Monday, February 27, 2017

Book Review - Without Precedent: Commando, Fighter Pilot, and the True Story of Australia's First Purple Heart

Due to my book backlog, it took me far longer to get to Owen Zupp’s most recent release than it should have. Zupp’s previous two aviation collections, Fifty Tales of Flight and Fifty More Tales of Flight were excellent, and I’d been looking forward to reading Without Precedent: Commando, Fighter Pilot, and the True Story of Australia's First Purple Heart since he’d announced it.

A departure from his previous books, Without Precedent is part biography, part war story, shaded in the memories, love, and respect of a man for his father.

We meet Phillip Zupp as a young boy, and follow his upbringing in the hardscrabble farm life he was born into, and share his wonder at his first airplane sighting in the 1920s. As World War II engulfs the whole of the globe, we see Phillip make one of the most fateful decisions of his life, joining the RAAF to train as a navigator before transferring to the army and ending up in Papua New Guinea as a commando before war’s end.
Post-war, Owen chronicles Phillip’s life through serving as part of the Australian Army contingent in Japan near Hiroshima,  his return home, and ultimately, the process that found him back in the Australian Air Force, receiving flight training and being deployed to Korea flying the Gloster Meteor Mk.8 during the Korean war.
It’s the Korean war segment that truly elevates this book. Owen’s look at his father’s activities is unflinching, while taking pains to show the mindset and viewpoint behind the actions. The combat descriptions here are vivid and action packed, putting the reader right into the cockpit with Phillip, close enough to nearly smell the cordite, kerosene, and spent rocket fuel from missions.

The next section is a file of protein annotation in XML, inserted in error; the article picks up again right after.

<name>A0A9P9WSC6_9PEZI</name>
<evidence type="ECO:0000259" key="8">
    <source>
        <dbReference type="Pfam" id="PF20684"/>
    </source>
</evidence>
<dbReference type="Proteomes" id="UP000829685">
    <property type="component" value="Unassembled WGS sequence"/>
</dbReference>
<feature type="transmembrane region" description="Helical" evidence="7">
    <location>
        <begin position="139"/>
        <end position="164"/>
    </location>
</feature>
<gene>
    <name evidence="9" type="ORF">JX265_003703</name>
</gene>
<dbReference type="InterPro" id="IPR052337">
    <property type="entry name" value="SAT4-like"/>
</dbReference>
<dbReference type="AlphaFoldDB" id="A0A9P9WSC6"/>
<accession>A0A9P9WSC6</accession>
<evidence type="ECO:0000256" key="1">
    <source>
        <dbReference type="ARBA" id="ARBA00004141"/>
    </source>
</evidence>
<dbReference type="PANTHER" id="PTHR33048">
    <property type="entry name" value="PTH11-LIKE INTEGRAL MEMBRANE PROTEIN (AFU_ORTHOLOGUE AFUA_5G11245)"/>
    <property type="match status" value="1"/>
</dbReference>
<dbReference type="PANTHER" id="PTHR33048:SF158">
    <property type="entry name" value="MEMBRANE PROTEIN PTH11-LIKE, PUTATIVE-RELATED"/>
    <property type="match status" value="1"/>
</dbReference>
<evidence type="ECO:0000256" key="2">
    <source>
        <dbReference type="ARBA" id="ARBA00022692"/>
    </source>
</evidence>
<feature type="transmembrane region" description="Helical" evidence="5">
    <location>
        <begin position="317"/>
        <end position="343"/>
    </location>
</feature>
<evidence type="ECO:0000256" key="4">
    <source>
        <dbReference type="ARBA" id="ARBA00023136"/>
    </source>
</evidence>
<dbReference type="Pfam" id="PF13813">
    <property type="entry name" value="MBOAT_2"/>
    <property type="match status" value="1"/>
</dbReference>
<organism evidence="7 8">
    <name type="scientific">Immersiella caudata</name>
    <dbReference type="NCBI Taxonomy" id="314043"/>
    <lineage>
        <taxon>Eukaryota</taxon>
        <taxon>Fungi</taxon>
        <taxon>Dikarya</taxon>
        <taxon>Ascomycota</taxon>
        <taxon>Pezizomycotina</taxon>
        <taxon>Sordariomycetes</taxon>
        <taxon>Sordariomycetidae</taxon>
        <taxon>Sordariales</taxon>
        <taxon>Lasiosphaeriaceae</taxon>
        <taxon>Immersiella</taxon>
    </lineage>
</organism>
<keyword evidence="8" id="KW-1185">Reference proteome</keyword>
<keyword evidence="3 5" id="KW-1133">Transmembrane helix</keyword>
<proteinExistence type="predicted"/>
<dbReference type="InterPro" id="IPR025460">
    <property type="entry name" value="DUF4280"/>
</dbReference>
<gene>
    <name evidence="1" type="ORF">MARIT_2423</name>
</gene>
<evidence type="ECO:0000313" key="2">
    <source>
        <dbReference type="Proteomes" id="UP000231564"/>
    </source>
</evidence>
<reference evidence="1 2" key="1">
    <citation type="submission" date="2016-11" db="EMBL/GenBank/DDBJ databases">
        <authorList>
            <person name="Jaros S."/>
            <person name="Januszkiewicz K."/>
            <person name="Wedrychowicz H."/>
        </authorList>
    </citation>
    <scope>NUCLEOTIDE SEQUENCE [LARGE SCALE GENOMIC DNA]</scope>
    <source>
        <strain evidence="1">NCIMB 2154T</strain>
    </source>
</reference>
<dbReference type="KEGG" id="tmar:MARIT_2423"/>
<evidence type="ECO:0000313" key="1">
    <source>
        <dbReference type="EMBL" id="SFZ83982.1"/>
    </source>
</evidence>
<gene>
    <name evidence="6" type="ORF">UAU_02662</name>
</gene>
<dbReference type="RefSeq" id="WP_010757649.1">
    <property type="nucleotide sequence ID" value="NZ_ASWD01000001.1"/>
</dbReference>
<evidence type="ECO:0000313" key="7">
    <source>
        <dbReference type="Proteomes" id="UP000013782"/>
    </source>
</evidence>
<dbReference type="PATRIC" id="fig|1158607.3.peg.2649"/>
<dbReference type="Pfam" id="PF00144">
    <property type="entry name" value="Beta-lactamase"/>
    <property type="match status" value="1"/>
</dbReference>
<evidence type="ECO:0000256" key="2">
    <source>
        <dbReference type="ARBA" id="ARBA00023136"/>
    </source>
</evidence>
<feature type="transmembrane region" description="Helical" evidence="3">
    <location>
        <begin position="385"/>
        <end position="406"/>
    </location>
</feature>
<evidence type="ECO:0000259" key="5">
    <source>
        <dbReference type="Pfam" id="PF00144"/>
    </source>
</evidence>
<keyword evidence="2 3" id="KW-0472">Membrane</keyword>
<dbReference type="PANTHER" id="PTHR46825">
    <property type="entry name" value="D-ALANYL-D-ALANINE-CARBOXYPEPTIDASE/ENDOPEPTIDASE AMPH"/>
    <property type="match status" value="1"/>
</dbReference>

If there is a flaw to the book, it’s that I honestly wanted it to be longer. Owen’s chronicles of his father’s post war flying career, which involved additional military flying, airline jobs, and flight instruction before ultimately having a twenty year career flying for the NSW Air Ambulance service gets far less page time than I would have wished for. A couple of memorable recollected life flights in particular left me wanting to read more about this portion of Phillip’s career.

Much more than just an excellent aviation story (though it certainly is that), this is the kind of book that parents should hope their sons or daughters are inspired to write about them one day. We may not live lives with the variety and excitement that Phillip Zupp did, but we should all be inspired to live our lives with courage, making the most of our abilities, and seeking to set examples that will inspire and encourage our own children.

Disclosure note: I bought this book on my own, and all opinions are my own. Amazon links are affiliate links.

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